China's 10-year-old hip hop dance sensation has the moves, but critics say she's being sexualised

China's 10-year-old hip hop dance sensation has the moves, but critics say she's being sexualised
PHOTO: South China Morning Post

Watch her speak - such as during a recent appearance on The Ellen DeGeneres Show, for example - and Amy Zhu seems like any other 10-year-old girl, albeit with hipper clothes.

But watch her dance and you see someone transformed: when the beats start, Zhu moves with the confidence, grace and attitude of someone three times her age.

Zhu is an archetypal star of the internet age. Her dance videos garner hundreds of thousands of views on social media platforms in China and the United States. But if her age helped her videos go viral, it is her sheer skill that has endeared her to the dance world and won her an army of followers across the globe.

As her fame has grown, however, she has also caught the eye of critics and detractors who decry what they see as the sexualisation of a little girl and say a child has no place in the world of hip-hop dancing.

Zhu, a native of Chengdu city in China's Sichuan province, starting dancing at the age of five after her mother signed her up for classes. But it wasn't until two years later that she started taking dance seriously. That was after attending a jazz dance class at Sinostage Studio, where she still trains.

"From that time, I wanted to dance all the time," Zhu says.

The next year she started studying urban dance in earnest, the style she is most associated with now, though Zhu jokingly refers to her personal style of dance as "Amy style".

Anyone worried that Zhu is trying to appear too "adult" would be reassured when talking to her. She is like any other happy 10-year-old girl, just one who happens to be an extremely talented dancer. While adults may read things into her dancing, for Zhu her relationship with dance is simple: "I am very happy when I dance," she says. "Dancing makes my life happier."

Even her growing notoriety doesn't seem to have had much effect on her life.

"I don't know that I am famous," she says laughing. "Every day, my life is still the same as before. I go to school and go dance after school.

"I was very nervous and excited to go to the United States for the first time [to appear on The Ellen DeGeneres Show]," she concedes, but what she remembers most was that "the American ice cream was especially delicious".

If Zhu is even aware of some of the critical comments her dance videos have received on social media, she doesn't seem to understand them, let alone be bothered by them. "It's OK to dance," is all she'll say about her critics. "As long as we like to dance, we will be fine!"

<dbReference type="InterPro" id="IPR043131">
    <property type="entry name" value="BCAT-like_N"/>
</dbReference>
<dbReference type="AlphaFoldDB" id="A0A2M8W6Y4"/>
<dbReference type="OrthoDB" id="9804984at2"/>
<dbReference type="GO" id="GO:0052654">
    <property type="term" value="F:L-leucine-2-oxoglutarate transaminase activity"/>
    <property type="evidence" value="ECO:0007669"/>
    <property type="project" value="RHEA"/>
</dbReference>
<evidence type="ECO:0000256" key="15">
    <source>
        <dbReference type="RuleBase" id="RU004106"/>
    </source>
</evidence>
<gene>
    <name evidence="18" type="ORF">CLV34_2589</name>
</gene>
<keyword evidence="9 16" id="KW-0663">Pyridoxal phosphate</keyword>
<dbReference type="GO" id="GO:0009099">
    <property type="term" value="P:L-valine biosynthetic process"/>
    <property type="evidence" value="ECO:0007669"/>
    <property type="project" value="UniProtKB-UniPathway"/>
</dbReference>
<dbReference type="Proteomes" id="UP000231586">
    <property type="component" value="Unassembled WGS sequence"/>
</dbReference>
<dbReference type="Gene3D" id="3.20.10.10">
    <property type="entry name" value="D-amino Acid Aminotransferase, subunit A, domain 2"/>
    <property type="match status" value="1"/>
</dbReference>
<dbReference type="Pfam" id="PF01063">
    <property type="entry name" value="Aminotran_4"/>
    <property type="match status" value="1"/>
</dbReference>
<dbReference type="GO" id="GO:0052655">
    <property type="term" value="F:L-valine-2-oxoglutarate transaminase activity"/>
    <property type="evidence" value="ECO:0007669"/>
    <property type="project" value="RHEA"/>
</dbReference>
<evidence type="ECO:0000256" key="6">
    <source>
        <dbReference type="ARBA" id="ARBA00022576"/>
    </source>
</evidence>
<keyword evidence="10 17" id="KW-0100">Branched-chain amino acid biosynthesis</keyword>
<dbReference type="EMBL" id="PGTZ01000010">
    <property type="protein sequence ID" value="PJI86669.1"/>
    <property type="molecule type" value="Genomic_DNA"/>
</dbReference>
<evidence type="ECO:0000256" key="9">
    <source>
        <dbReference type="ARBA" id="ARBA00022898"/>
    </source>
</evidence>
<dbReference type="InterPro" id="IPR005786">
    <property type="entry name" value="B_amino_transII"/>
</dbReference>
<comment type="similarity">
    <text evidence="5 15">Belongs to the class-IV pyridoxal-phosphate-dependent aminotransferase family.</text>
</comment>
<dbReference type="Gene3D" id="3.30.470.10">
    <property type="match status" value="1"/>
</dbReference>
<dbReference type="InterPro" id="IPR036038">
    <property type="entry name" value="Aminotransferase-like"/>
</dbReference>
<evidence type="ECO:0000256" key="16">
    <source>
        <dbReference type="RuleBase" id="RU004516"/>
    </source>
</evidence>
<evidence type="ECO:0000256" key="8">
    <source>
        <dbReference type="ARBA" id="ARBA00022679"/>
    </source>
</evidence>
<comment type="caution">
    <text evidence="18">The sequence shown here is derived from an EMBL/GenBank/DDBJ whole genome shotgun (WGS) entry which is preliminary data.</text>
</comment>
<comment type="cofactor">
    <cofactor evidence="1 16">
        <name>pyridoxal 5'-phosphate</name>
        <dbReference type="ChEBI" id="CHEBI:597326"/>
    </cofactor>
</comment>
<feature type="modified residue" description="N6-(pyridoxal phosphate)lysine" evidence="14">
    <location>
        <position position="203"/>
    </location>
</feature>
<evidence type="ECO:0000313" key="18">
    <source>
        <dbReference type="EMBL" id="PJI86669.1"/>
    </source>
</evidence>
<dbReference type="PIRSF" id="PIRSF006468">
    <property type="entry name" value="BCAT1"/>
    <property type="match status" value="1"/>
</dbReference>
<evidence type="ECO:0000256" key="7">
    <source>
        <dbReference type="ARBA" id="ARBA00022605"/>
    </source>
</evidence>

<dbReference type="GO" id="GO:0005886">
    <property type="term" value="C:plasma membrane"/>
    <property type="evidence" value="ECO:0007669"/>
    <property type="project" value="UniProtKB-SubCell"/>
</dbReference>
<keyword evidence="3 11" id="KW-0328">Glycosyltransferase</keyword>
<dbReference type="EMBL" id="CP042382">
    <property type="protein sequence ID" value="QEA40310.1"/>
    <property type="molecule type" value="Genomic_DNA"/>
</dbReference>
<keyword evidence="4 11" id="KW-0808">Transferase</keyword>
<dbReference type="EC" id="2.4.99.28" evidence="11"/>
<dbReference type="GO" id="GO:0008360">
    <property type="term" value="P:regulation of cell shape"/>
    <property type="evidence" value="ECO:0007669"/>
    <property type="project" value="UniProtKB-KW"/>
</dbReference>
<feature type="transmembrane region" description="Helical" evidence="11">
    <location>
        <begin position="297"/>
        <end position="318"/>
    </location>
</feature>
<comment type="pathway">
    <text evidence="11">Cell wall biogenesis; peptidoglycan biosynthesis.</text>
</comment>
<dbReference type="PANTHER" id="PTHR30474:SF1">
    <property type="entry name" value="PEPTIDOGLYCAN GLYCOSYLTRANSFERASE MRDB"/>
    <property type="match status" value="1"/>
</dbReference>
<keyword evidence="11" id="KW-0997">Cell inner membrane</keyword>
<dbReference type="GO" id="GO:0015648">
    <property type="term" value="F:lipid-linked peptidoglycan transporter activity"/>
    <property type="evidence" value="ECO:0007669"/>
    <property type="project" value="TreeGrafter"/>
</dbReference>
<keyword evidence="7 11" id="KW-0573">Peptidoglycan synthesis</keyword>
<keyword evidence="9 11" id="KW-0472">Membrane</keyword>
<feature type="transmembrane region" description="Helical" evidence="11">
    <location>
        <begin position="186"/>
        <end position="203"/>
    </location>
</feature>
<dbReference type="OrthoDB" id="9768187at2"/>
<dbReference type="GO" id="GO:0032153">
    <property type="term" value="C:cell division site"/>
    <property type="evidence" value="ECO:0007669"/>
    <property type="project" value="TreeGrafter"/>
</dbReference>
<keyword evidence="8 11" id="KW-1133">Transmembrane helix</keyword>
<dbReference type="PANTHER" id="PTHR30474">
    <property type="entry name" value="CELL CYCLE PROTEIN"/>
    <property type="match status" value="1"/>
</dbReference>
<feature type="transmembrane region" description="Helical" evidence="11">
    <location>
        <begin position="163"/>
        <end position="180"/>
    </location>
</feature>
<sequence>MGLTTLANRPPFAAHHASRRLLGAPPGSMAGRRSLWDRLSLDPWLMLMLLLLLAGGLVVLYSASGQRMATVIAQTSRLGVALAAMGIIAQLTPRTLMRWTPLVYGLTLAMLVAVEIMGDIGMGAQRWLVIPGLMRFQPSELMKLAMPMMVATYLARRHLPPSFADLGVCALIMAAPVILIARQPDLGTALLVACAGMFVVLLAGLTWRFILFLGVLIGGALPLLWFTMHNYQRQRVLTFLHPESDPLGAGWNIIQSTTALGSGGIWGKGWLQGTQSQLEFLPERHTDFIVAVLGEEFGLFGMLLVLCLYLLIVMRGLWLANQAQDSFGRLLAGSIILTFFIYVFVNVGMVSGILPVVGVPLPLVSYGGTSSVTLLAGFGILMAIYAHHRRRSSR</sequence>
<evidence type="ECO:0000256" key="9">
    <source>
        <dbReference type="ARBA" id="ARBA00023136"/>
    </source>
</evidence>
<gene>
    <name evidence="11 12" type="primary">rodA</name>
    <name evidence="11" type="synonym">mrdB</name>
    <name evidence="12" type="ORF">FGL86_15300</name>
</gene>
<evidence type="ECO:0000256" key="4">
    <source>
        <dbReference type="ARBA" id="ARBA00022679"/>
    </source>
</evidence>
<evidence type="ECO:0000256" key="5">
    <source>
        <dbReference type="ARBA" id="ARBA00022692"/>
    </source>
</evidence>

Photo: South China Morning Post 

Two of her videos in particular have raised the ire of more conservative internet commenters, both routines choreographed by French dancer and choreographer Yanis Marshall. Marshall is something of a hero to Zhu and their dances have been among the most popular videos she has shared on social media.

The two videos have raked in more than half a million views and nearly two thousand comments combined. Most of the comments are supportive, but some take the choreographer to task for what they see as an oversexed style which is inappropriate for such a young girl.

One commenter called the routine "sickening" and asked: "What has the world come to?"

Others comment directly to the child dancer herself on her Instagram page: "It's too sensual for a kid, from her outfit to her dance, please you are too young" - this about a video of her dancing in trainers, gym shorts and a cropped T-shirt; and "I thought Chinese [kids are] conservative. Oh my gosh this is sooo not appropriate for your age, dear!"

Zhu herself has stayed quiet about the controversy, but the choreographers who have worked with her have been more outspoken.

Writing on his Instagram page, Marshall does not mince his words. "Don't get me started with the 'She's too young for that' comments … that's her mother's problem not mine. My class is 16 years old and up. But I make an exception for her because she's special … I also tone it way down for her."

Los Angeles-based dancer and choreographer Julian DeGuzman also worked with Zhu when he travelled to China to teach classes at Sinostage. Only 17 years old himself, DeGuzman knows all too well the challenges of navigating the world of dance from a young age.

He says teaching Zhu was an experience that he will never forget.

"Amy's so cute, and so talented," he gushes. "At first when I met her I just thought, 'Oh my god she's so cute,' but then I was just blown away. As soon as she took my class I just thought, 'Wow, this girl is serious.'

"When I first saw her dance, I just saw maturity. What she could do was beyond her years. She was so focused. I just saw so much maturity there. When you're that age you just want to have a good time, so for me it was super inspiring to see someone that young be so focused and just so good."

DeGuzman says the people around her will keep her on the right track.

"In this industry, sometimes you can get turned the wrong way," he concedes. "But she's not going to take that path. She has amazing teachers who aren't going to teach her sexual stuff.

"She's far beyond her years, she knows what to do and what not to do. And she was raised right too - her mother is so supportive and always points her in the right direction."

Issues related to sexuality, youth and maturity are obviously complicated - more complicated than can be fruitfully explored in the comments section of an Instagram video.

But in Chengdu, Zhu's goals can't be more simple: "I just want to study hard and practise dance," she says.

This article was first published in South China Morning Post

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